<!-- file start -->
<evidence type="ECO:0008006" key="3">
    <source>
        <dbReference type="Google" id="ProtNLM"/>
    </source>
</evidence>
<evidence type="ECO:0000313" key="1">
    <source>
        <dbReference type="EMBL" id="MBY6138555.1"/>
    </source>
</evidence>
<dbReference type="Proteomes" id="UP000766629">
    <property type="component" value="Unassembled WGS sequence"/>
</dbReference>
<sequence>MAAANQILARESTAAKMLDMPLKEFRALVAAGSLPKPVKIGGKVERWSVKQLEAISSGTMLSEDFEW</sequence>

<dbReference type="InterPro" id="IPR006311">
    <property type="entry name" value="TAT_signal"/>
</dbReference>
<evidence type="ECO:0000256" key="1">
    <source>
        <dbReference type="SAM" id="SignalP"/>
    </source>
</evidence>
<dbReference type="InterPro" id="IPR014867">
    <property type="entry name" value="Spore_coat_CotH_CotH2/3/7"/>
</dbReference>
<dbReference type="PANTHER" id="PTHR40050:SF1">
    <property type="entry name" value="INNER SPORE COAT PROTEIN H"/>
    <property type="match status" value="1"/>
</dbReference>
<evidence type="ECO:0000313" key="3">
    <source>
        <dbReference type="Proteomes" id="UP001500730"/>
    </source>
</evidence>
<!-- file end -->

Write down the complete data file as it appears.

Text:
<evidence type="ECO:0008006" key="3">
    <source>
        <dbReference type="Google" id="ProtNLM"/>
    </source>
</evidence>
<evidence type="ECO:0000313" key="1">
    <source>
        <dbReference type="EMBL" id="MBY6138555.1"/>
    </source>
</evidence>
<dbReference type="Proteomes" id="UP000766629">
    <property type="component" value="Unassembled WGS sequence"/>
</dbReference>
<sequence>MAAANQILARESTAAKMLDMPLKEFRALVAAGSLPKPVKIGGKVERWSVKQLEAISSGTMLSEDFEW</sequence>

<dbReference type="InterPro" id="IPR006311">
    <property type="entry name" value="TAT_signal"/>
</dbReference>
<evidence type="ECO:0000256" key="1">
    <source>
        <dbReference type="SAM" id="SignalP"/>
    </source>
</evidence>
<dbReference type="InterPro" id="IPR014867">
    <property type="entry name" value="Spore_coat_CotH_CotH2/3/7"/>
</dbReference>
<dbReference type="PANTHER" id="PTHR40050:SF1">
    <property type="entry name" value="INNER SPORE COAT PROTEIN H"/>
    <property type="match status" value="1"/>
</dbReference>
<evidence type="ECO:0000313" key="3">
    <source>
        <dbReference type="Proteomes" id="UP001500730"/>
    </source>
</evidence>